(3) Nothing in paragraph (d)(1) of this subsection may be construed to prohibit a former official of a Federal agency from accepting compensation from any division or affiliate of a contractor that does not produce the same or similar products or services as the entity of the contractor that is responsible for the contract referred to in paragraph (d)(1) of this subsection.

[67 FR 13059, Mar. 20, 2002, as amended at 79 FR 24196, Apr. 29, 2014]

3.104-4   Disclosure, protection, and marking of contractor bid or proposal information and source selection information.

(a) Except as specifically provided for in this subsection, no person or other entity may disclose contractor bid or proposal information or source selection information to any person other than a person authorized, in accordance with applicable agency regulations or procedures, by the agency head or the contracting officer to receive such information.

(b) Contractor bid or proposal information and source selection information must be protected from unauthorized disclosure in accordance with 14.401, 15.207, applicable law, and agency regulations.

(c) Individuals unsure if particular information is source selection information, as defined in 2.101, should consult with agency officials as necessary. Individuals responsible for preparing material that may be source selection information as described at paragraph (10) of the “source selection information” definition in 2.101 must mark the cover page and each page that the individual believes contains source selection information with the legend “Source Selection Information—See FAR 2.101 and 3.104.” Although the information in paragraphs (1) through (9) of the definition in 2.101 is considered to be source selection information whether or not marked, all reasonable efforts must be made to mark such material with the same legend.

(d) Except as provided in paragraph (d)(3) of this subsection, the contracting officer must notify the contractor in writing if the contracting officer believes that proprietary information, contractor bid or proposal information, or information marked in accordance with 52.215-1(e) has been inappropriately marked. The contractor that has affixed the marking must be given an opportunity to justify the marking.

(1) If the contractor agrees that the marking is not justified, or does not respond within the time specified in the notice, the contracting officer may remove the marking and release the information.

(2) If, after reviewing the contractor's justification, the contracting officer determines that the marking is not justified, the contracting officer must notify the contractor in writing before releasing the information.

(3) For technical data marked as proprietary by a contractor, the contracting officer must follow the procedures in 27.404-5.

(e) This section does not restrict or prohibit—

(1) A contractor from disclosing its own bid or proposal information or the recipient from receiving that information;

(2) The disclosure or receipt of information, not otherwise protected, relating to a Federal agency procurement after it has been canceled by the Federal agency, before contract award, unless the Federal agency plans to resume the procurement;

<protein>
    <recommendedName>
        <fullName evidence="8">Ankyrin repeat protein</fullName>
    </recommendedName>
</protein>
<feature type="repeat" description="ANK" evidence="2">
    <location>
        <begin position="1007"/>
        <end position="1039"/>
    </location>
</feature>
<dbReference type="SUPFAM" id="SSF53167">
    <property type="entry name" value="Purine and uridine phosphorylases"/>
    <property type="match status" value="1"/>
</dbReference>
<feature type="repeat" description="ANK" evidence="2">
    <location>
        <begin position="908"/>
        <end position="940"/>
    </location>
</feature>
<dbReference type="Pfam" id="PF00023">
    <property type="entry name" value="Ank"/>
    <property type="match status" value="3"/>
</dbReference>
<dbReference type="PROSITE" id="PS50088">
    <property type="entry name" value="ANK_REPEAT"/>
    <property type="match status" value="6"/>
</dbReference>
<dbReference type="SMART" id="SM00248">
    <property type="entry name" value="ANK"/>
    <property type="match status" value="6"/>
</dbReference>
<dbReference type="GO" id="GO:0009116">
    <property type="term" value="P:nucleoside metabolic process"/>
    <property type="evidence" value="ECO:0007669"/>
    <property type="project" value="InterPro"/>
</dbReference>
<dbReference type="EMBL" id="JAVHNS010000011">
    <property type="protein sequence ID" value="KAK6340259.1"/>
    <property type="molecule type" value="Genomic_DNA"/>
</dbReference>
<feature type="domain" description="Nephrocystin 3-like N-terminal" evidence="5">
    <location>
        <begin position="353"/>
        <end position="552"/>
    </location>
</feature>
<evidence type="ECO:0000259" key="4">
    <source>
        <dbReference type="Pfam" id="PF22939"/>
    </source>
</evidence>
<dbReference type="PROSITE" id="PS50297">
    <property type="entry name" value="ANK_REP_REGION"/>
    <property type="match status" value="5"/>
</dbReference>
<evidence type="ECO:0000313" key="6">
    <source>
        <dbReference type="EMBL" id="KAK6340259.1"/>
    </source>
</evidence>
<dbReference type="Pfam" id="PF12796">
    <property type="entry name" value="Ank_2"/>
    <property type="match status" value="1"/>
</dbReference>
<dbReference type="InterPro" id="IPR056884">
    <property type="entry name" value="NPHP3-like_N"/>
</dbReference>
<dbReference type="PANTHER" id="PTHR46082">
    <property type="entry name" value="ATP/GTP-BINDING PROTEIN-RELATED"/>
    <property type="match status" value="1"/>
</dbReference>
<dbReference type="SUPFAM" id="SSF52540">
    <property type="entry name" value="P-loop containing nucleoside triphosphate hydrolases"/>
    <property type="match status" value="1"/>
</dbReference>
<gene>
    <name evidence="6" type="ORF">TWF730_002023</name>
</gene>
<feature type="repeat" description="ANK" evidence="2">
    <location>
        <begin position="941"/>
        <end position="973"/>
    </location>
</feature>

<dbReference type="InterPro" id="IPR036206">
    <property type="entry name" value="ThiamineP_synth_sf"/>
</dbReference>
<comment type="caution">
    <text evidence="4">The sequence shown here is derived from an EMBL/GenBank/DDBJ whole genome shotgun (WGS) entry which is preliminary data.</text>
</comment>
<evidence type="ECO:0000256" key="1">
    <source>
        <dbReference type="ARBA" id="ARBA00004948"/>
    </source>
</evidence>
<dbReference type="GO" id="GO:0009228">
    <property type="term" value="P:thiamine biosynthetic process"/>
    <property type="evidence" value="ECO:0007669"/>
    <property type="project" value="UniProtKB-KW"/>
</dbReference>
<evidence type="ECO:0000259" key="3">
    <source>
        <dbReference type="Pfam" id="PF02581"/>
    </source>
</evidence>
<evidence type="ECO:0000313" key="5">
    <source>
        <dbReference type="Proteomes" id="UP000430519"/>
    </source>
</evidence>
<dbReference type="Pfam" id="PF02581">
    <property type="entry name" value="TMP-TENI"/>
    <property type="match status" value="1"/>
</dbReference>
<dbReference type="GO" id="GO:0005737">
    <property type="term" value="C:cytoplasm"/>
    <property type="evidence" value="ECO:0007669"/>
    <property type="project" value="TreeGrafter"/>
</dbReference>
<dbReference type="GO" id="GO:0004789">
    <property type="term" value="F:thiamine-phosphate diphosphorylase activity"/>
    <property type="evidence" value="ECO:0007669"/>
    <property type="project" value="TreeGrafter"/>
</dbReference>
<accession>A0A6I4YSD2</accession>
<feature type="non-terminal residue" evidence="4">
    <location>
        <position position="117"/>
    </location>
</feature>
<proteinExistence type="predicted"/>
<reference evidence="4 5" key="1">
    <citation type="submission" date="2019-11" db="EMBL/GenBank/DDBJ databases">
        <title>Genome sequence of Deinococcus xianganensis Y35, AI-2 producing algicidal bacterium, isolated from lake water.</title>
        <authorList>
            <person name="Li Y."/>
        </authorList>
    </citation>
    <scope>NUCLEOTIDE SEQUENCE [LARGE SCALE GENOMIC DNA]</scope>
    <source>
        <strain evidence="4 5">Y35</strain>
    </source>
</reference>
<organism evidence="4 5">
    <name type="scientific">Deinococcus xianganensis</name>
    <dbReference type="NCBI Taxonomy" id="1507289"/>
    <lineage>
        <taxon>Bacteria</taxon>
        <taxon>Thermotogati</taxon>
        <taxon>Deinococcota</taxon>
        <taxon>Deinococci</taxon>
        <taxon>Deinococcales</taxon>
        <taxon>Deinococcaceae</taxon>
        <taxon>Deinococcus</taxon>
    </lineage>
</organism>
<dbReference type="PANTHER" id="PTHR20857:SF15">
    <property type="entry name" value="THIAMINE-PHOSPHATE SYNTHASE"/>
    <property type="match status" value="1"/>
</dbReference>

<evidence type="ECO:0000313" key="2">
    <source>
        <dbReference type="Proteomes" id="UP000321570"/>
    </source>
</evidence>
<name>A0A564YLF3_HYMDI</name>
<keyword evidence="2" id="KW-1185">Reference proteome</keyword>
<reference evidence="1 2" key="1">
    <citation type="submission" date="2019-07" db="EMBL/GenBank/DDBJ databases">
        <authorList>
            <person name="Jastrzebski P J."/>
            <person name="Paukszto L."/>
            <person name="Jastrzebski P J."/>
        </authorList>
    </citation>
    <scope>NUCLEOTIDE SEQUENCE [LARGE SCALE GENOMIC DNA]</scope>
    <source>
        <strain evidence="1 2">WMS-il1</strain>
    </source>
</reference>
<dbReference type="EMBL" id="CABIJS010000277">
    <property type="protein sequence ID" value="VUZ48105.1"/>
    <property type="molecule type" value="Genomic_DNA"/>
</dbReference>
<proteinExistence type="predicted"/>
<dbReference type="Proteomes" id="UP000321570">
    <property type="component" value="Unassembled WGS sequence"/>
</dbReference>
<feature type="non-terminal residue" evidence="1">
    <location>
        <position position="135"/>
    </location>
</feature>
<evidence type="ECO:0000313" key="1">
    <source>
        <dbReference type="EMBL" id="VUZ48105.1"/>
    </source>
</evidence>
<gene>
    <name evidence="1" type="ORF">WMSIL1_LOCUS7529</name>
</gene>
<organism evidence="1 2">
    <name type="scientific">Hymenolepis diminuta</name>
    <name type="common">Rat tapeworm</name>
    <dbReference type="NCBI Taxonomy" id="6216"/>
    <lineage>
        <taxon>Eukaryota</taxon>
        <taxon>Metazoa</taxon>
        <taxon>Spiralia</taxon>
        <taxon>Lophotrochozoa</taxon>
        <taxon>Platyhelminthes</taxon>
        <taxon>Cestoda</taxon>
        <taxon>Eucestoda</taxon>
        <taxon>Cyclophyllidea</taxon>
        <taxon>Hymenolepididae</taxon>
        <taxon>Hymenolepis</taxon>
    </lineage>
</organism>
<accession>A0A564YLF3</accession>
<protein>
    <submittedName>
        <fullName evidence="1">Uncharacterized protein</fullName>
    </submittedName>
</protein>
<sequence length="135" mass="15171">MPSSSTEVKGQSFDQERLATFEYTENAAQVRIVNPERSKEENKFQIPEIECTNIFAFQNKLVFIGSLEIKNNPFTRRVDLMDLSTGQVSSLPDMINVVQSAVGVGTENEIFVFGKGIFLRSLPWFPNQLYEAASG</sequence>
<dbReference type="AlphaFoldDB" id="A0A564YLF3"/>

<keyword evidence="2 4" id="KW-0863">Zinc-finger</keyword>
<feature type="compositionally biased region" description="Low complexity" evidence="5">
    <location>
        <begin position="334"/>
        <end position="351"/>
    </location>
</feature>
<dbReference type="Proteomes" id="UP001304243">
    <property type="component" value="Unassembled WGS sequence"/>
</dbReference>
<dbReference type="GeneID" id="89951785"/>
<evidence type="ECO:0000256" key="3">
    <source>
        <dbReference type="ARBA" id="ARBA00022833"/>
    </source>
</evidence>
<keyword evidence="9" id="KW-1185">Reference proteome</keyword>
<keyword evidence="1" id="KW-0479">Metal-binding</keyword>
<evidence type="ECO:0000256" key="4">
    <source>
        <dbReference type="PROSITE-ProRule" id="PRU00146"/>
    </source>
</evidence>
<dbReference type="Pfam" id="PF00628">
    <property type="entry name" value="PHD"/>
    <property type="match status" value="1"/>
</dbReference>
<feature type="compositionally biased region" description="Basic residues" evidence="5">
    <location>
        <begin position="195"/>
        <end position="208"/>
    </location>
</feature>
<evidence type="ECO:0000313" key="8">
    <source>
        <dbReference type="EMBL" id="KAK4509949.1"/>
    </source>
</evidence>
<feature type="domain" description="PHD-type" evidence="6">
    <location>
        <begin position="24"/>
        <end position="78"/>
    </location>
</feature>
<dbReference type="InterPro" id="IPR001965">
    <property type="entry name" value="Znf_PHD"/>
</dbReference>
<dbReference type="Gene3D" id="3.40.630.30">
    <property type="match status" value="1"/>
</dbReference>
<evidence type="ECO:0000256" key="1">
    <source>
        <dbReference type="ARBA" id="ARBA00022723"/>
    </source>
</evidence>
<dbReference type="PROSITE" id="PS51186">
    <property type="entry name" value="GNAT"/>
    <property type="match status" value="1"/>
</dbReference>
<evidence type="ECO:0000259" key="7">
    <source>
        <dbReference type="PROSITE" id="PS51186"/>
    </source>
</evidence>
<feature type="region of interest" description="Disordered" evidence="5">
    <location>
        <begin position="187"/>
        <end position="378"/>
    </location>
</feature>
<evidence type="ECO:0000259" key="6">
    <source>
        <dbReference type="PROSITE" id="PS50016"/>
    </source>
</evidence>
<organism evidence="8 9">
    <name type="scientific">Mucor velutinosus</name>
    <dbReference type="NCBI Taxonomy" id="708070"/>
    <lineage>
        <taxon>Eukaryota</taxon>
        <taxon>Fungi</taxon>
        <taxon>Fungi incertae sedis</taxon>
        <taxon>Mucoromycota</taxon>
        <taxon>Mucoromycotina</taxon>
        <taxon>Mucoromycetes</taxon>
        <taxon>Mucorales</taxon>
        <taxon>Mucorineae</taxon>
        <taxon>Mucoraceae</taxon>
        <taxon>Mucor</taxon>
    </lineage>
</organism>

(3) Individual meetings between a Federal agency official and an offeror or potential offeror for, or a recipient of, a contract or subcontract under a Federal agency procurement, provided that unauthorized disclosure or receipt of contractor bid or proposal information or source selection information does not occur; or

(4) The Government's use of technical data in a manner consistent with the Government's rights in the data.

(f) This section does not authorize—

(1) The withholding of any information pursuant to a proper request from the Congress, any committee or subcommittee thereof, a Federal agency, the Comptroller General, or an Inspector General of a Federal agency, except as otherwise authorized by law or regulation. Any release containing contractor bid or proposal information or source selection information must clearly identify the information as contractor bid or proposal information or source selection information related to the conduct of a Federal agency procurement and notify the recipient that the disclosure of the information is restricted by 41 U.S.C. chapter 21;

(2) The withholding of information from, or restricting its receipt by, the Comptroller General in the course of a protest against the award or proposed award of a Federal agency procurement contract;

(3) The release of information after award of a contract or cancellation of a procurement if such information is contractor bid or proposal information or source selection information that pertains to another procurement; or

(4) The disclosure, solicitation, or receipt of bid or proposal information or source selection information after award if disclosure, solicitation, or receipt is prohibited by law. (See 3.104-2(b)(5) and subpart 24.2.)

[67 FR 13059, Mar. 20, 2002, as amended at 72 FR 63049, Nov. 7, 2007; 79 FR 24196, Apr. 29, 2014]

3.104-5   Disqualification.

(a) Contacts through agents or other intermediaries. Employment contacts between the employee and the offeror, that are conducted through agents, or other intermediaries, may require disqualification under 3.104-3(c)(1). These contacts may also require disqualification under other statutes and regulations. (See 3.104-2(b)(2).)